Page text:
An interim review of the results of the study thus far was published in July and showed very promising results, with 90 per cent of patients in the brachytherapy group achieving a complete clinical response and more than three-quarters not requiring bowel surgery over a two-year follow-up. The study continues, with both ongoing observation of current patients and recruitment of new ones. Dr. Vuong is hopeful the study will complete recruitment over the next year or two, possibly sooner if non-Canadian hospitals join in.

The ability to conduct this type of world-leading research at the JGH has a direct positive impact on patients, added Dr. Vuong. “Because of all the additional care, tests, scans and follow-up they receive as part of the research protocol, which are funded by the research grants, our patients in the study are getting the highest level of care of any patients anywhere.”

“Our work was kick-started by donations to the JGH Foundation … now our research is getting noticed and having results.” – Té Vuong

Another study initiated by Dr. Vuong’s team aims to learn more about how patients evaluate different treatment options they are presented with and how they weigh the pros and cons of each. This study allows patients being treated for rectal cancer at the hospital to respond to two questionnaires that record their socio-demographic information and ask about their health, cancer management and the chosen treatment. The study seeks to understand patients’ treatment preferences. Preliminary results will be presented at the October meeting.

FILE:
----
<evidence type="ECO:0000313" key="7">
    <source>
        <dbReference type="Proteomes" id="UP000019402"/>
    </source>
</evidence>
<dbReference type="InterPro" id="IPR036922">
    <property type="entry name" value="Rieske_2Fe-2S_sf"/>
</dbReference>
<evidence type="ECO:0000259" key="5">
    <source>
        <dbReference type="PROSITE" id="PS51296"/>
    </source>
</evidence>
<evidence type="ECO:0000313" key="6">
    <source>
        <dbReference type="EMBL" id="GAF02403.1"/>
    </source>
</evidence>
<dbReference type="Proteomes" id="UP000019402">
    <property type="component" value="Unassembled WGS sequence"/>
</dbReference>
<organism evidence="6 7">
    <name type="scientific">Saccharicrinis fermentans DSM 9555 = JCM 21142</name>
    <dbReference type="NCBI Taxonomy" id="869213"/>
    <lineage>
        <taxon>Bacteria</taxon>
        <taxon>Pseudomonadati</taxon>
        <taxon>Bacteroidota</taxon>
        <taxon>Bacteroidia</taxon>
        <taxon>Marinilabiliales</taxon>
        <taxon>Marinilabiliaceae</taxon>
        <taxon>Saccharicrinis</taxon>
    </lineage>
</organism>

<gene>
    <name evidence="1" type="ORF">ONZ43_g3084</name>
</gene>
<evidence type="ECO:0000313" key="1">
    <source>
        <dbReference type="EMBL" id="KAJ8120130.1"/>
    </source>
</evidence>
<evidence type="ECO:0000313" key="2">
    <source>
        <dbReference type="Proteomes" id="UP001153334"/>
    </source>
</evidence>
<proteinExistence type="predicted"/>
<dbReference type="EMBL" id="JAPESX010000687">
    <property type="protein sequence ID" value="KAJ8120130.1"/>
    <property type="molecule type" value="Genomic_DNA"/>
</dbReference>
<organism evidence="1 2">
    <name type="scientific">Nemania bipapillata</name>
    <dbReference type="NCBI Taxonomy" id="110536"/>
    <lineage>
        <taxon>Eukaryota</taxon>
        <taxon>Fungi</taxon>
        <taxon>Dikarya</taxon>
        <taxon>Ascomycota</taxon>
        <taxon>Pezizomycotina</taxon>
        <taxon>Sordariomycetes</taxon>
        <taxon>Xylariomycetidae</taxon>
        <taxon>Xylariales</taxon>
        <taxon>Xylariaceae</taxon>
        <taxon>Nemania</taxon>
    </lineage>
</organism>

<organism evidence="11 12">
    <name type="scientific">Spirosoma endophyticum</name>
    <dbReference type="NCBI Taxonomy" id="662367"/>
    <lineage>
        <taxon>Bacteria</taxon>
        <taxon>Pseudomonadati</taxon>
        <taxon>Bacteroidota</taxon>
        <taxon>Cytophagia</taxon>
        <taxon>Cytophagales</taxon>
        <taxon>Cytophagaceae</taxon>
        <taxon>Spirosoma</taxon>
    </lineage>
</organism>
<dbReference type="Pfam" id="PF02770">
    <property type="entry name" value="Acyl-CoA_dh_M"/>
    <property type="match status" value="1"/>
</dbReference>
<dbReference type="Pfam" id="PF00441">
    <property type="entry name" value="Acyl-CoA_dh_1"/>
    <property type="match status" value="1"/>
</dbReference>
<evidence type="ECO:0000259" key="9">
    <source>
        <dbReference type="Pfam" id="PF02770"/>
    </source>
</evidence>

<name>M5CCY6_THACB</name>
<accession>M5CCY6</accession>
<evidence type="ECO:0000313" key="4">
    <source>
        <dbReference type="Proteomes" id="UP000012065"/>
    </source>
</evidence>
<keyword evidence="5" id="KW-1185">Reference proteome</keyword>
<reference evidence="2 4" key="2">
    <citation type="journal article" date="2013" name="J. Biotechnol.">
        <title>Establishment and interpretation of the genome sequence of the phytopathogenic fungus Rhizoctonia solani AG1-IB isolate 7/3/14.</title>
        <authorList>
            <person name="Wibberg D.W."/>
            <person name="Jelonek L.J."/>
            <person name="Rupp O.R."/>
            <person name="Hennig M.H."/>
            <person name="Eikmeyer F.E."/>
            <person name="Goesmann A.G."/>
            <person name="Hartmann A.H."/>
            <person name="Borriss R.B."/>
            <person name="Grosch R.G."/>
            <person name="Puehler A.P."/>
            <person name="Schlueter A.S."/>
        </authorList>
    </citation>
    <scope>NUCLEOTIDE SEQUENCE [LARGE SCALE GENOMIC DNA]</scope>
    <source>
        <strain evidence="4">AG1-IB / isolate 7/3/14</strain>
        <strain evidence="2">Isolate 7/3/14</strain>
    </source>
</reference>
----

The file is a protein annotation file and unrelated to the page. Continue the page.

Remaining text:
This international meeting is being sponsored in part by the JGH’s Lady Davis Institute for Medical Research, which has flourished over the past half-century as one of Canada’s leading centres for ground-breaking research.

Research has implications for other cancers

While Dr. Vuong specializes in rectal cancer, her work on refining the use of radiation therapy will have implications for the treatment of other cancers in which radiation is an option, including skin and breast cancer. “With the advances we have made in radiation therapy, imaging techniques, equipment and software, there is great potential to make brachytherapy a more common, useful and affordable treatment in other cancers,” she said.

Unfortunately, there is no shortage of patients with colorectal cancer, which is the third most common cancer diagnosed in Canada. “The risk of colorectal cancer increases greatly with age, often as a result of diet and other lifestyle factors that accumulate as people grow older,” said Dr. Vuong.

“We are now seeing a large number of colorectal cancer cases in the baby-boom generation so it’s vital for us to do the research to develop the best treatment strategies and give them options tailored to their situation. That’s what our work is all about, thanks to the JGH Foundation’s support. I’m really excited about what we are doing!”

To make a donation to the JGH Foundation, please go to www.jghfoundation.org